• Dizziness and/or nausea.
    • Palpitations in the absence of identified cardiac pathology.

In addition to the symptoms used to define the disorder, several other symptoms have been described:

  • General:
    • Night sweats
    • Weight loss
    • Alcohol intolerance
  • Gastrointestinal:
    • Abdominal pain
    • Bloating
    • Diarrhoea
  • Respiratory/cardiovascular:
    • Chronic cough
    • Chest pain
    • Neurally mediated hypotension on tilting (see 'Investigations', below)
    • Shortness of breath
  • Psychological:
    • Anxiety
    • Panic attacks
    • Depression
    • Irritability

Describing severity

  • Mild CFS: the patient is mobile, can care for themself and do light housework with difficulty
  • Moderate: the patient has reduced mobility and is restricted in all activities of daily living. They have usually stopped work or education. There is poor sleep quality and duration.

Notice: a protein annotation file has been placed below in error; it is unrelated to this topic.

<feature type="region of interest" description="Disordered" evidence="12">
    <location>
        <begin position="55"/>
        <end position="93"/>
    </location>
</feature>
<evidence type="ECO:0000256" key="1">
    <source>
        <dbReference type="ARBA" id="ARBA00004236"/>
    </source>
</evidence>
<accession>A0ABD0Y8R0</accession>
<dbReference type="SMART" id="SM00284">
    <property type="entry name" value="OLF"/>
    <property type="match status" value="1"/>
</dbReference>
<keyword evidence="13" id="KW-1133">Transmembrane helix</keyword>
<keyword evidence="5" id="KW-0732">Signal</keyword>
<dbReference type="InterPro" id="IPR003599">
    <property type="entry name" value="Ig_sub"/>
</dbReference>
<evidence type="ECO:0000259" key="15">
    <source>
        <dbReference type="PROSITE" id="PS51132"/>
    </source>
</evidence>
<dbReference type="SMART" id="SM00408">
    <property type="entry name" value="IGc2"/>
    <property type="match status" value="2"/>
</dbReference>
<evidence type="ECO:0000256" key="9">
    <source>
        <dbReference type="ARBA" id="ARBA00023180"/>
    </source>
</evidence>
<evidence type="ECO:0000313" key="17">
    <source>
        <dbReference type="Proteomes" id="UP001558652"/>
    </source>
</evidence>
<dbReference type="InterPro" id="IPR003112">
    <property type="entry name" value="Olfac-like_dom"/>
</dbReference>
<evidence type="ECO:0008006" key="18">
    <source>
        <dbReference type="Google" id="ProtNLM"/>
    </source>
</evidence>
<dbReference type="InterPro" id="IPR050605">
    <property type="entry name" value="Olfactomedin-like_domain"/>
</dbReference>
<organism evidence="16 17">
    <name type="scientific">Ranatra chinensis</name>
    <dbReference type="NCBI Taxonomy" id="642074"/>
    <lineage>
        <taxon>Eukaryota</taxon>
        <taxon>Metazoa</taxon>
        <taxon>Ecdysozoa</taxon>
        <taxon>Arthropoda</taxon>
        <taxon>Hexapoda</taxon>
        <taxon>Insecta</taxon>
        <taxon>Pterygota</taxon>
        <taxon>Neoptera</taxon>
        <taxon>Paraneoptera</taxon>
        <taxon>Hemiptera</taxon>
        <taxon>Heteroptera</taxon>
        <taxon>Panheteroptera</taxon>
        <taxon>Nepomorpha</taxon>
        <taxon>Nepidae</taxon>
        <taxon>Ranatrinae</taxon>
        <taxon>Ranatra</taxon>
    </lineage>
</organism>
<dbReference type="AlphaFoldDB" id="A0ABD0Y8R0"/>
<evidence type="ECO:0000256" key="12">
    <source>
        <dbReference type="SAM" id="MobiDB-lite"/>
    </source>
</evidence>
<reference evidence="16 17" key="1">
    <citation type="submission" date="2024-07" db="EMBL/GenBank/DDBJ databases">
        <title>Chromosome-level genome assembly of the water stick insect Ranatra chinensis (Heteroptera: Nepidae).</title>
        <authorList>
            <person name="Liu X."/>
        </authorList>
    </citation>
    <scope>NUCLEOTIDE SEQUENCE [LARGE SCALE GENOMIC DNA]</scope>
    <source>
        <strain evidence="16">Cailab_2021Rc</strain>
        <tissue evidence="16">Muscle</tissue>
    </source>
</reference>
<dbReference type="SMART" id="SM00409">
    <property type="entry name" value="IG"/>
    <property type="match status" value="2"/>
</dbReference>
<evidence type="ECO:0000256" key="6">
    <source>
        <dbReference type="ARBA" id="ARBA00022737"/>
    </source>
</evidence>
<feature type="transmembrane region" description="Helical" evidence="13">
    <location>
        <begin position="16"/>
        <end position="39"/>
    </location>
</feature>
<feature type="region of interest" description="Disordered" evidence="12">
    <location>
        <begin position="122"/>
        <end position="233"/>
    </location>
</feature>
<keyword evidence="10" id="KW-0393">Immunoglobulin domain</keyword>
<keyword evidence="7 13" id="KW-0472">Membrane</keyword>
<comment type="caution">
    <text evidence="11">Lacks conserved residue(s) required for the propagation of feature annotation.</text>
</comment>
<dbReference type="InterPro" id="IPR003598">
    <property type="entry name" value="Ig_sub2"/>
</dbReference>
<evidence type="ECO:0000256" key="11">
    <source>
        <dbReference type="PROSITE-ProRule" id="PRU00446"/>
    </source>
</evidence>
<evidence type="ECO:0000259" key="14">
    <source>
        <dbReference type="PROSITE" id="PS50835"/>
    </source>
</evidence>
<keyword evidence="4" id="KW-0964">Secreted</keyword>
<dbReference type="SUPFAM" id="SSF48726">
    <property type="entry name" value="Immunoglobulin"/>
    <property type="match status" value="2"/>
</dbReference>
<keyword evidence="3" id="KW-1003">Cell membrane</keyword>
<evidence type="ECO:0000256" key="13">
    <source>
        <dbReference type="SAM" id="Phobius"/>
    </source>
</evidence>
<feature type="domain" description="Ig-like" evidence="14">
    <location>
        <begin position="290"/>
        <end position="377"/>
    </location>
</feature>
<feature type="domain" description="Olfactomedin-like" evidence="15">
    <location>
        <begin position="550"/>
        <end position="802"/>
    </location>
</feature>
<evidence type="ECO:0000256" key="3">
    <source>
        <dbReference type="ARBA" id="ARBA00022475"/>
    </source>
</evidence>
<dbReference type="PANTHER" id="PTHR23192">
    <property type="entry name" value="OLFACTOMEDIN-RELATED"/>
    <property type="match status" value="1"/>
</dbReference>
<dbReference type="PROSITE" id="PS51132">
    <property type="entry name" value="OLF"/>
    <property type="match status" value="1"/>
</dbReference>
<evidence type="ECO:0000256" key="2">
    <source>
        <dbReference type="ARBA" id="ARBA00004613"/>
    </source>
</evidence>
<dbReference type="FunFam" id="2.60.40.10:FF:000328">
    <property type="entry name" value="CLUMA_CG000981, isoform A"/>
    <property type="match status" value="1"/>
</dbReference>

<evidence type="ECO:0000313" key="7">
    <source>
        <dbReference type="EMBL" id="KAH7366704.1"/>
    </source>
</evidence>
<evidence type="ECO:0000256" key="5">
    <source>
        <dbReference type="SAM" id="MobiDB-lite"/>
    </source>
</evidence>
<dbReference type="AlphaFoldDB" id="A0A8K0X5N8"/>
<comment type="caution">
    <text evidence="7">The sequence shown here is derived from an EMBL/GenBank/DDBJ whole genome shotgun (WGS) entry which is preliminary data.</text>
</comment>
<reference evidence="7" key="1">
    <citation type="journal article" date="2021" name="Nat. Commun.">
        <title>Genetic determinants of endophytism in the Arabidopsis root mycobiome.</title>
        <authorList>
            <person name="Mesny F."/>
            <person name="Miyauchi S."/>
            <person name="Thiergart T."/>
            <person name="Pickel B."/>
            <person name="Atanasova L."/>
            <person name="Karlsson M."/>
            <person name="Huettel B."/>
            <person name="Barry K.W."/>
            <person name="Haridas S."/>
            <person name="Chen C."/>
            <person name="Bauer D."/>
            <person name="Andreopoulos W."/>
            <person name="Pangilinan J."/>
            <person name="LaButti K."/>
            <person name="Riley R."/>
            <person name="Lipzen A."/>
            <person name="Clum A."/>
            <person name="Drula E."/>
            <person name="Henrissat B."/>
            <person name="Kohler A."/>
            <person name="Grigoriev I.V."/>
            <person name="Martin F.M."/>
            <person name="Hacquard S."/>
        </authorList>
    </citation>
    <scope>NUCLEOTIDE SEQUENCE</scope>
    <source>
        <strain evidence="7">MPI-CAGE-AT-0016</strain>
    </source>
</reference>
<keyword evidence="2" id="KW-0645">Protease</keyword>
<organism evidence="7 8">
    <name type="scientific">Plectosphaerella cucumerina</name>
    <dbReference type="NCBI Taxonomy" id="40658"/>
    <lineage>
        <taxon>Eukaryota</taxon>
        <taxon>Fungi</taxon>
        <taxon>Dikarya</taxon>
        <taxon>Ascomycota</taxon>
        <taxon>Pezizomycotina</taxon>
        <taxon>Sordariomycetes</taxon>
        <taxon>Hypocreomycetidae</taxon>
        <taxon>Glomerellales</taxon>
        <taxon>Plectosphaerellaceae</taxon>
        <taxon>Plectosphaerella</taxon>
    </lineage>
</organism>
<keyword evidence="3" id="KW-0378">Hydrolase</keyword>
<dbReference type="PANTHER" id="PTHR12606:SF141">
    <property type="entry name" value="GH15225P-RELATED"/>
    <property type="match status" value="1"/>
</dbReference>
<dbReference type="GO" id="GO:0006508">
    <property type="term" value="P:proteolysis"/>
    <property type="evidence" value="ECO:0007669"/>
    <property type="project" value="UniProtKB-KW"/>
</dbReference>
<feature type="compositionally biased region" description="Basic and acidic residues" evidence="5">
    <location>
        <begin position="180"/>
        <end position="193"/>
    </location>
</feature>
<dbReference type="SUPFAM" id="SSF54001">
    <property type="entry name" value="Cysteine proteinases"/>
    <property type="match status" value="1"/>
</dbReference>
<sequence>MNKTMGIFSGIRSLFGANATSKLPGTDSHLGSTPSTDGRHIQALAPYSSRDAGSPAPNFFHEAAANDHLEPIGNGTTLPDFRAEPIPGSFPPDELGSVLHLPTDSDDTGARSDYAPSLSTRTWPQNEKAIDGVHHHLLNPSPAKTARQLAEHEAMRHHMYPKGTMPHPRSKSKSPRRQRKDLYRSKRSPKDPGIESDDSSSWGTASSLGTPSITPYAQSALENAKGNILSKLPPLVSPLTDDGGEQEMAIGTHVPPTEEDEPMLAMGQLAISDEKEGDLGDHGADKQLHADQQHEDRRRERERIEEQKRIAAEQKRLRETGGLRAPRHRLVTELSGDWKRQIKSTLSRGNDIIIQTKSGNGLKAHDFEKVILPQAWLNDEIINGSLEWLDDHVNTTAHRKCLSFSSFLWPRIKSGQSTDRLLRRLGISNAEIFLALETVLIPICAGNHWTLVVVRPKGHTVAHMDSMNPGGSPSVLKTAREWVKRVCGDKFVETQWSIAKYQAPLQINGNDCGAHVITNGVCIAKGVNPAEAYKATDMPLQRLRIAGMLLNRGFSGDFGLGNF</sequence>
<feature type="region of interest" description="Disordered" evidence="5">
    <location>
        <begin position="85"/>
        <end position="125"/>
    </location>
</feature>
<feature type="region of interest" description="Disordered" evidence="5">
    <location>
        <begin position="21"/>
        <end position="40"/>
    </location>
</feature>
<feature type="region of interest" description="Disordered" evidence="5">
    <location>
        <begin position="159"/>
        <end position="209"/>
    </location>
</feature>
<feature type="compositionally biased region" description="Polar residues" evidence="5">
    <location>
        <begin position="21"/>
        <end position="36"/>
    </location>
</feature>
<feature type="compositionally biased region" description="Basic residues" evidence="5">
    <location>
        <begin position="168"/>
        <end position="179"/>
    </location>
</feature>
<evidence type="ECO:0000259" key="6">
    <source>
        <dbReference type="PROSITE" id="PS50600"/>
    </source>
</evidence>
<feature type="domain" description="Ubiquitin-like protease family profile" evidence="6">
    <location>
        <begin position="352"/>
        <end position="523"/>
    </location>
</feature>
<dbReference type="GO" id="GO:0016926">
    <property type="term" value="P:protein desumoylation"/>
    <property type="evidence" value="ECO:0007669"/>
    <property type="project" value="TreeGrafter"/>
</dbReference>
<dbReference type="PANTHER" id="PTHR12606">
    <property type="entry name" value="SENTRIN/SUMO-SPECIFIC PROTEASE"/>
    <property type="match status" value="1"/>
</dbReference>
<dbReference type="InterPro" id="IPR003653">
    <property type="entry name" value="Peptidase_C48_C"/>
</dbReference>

• Severe: the patient is unable to do anything for themself. They suffer severe cognitive difficulties and depend on a wheelchair. They spend most of their time in bed and are sensitive to light and noise.

The differential diagnoses are many and varied, and will vary from patient to patient depending on the initial presentation. See also the separate article on Fatigue and TATT.

NICE notes these particular RED FLAG features, as worthy of investigation:[5]
  • Localising/focal neurological signs
  • Signs of inflammatory arthritis or connective tissue disease
  • Signs of cardiorespiratory disease
  • Significant weight loss
  • Sleep apnoea
  • Significant lymphadenopathy

There is no currently available biomedical test which can be used to diagnose CFS, and it remains a diagnosis of exclusion. In a patient in whom the diagnosis is suspected, the laboratory investigations performed are those required to rule out other causes of illnesses which may mimic CFS:

  • Full medical history
  • Full medical examination
  • Mental status examination
  • LFTs
  • U&Es and creatinine
  • FBC
  • Serum ferritin (in children only)
  • ESR or plasma viscosity
  • Random blood glucose
  • TFTs
  • Test for gluten sensitivity
  • Urinalysis for protein, blood and glucose
  • ± Anti-nuclear antibodies and rheumatoid factor
  • Creatine kinase